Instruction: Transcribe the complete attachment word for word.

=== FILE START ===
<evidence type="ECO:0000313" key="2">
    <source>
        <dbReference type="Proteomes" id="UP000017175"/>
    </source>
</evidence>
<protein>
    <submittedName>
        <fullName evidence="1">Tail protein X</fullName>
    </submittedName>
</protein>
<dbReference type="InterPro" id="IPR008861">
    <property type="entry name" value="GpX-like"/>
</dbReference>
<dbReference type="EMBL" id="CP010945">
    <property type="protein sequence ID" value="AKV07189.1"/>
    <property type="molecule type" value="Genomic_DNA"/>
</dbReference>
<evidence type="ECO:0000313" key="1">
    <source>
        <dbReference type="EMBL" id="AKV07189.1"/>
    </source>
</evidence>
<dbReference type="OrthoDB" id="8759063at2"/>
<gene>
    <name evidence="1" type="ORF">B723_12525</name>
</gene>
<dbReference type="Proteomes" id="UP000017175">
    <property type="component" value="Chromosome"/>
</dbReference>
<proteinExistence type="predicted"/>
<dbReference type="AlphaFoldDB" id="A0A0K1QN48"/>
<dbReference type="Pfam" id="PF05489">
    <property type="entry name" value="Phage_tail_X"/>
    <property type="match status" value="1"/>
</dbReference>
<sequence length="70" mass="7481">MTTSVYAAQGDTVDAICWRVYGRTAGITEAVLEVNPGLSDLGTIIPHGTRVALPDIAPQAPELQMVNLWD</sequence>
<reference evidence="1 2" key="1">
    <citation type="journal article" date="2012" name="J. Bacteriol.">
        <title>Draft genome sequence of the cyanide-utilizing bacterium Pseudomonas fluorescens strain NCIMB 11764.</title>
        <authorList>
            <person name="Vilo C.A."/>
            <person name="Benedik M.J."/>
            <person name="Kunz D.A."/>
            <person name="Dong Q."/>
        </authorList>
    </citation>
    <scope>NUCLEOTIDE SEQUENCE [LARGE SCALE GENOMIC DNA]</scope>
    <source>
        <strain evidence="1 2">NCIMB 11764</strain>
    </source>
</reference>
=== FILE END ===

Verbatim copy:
<evidence type="ECO:0000313" key="2">
    <source>
        <dbReference type="Proteomes" id="UP000017175"/>
    </source>
</evidence>
<protein>
    <submittedName>
        <fullName evidence="1">Tail protein X</fullName>
    </submittedName>
</protein>
<dbReference type="InterPro" id="IPR008861">
    <property type="entry name" value="GpX-like"/>
</dbReference>
<dbReference type="EMBL" id="CP010945">
    <property type="protein sequence ID" value="AKV07189.1"/>
    <property type="molecule type" value="Genomic_DNA"/>
</dbReference>
<evidence type="ECO:0000313" key="1">
    <source>
        <dbReference type="EMBL" id="AKV07189.1"/>
    </source>
</evidence>
<dbReference type="OrthoDB" id="8759063at2"/>
<gene>
    <name evidence="1" type="ORF">B723_12525</name>
</gene>
<dbReference type="Proteomes" id="UP000017175">
    <property type="component" value="Chromosome"/>
</dbReference>
<proteinExistence type="predicted"/>
<dbReference type="AlphaFoldDB" id="A0A0K1QN48"/>
<dbReference type="Pfam" id="PF05489">
    <property type="entry name" value="Phage_tail_X"/>
    <property type="match status" value="1"/>
</dbReference>
<sequence length="70" mass="7481">MTTSVYAAQGDTVDAICWRVYGRTAGITEAVLEVNPGLSDLGTIIPHGTRVALPDIAPQAPELQMVNLWD</sequence>
<reference evidence="1 2" key="1">
    <citation type="journal article" date="2012" name="J. Bacteriol.">
        <title>Draft genome sequence of the cyanide-utilizing bacterium Pseudomonas fluorescens strain NCIMB 11764.</title>
        <authorList>
            <person name="Vilo C.A."/>
            <person name="Benedik M.J."/>
            <person name="Kunz D.A."/>
            <person name="Dong Q."/>
        </authorList>
    </citation>
    <scope>NUCLEOTIDE SEQUENCE [LARGE SCALE GENOMIC DNA]</scope>
    <source>
        <strain evidence="1 2">NCIMB 11764</strain>
    </source>
</reference>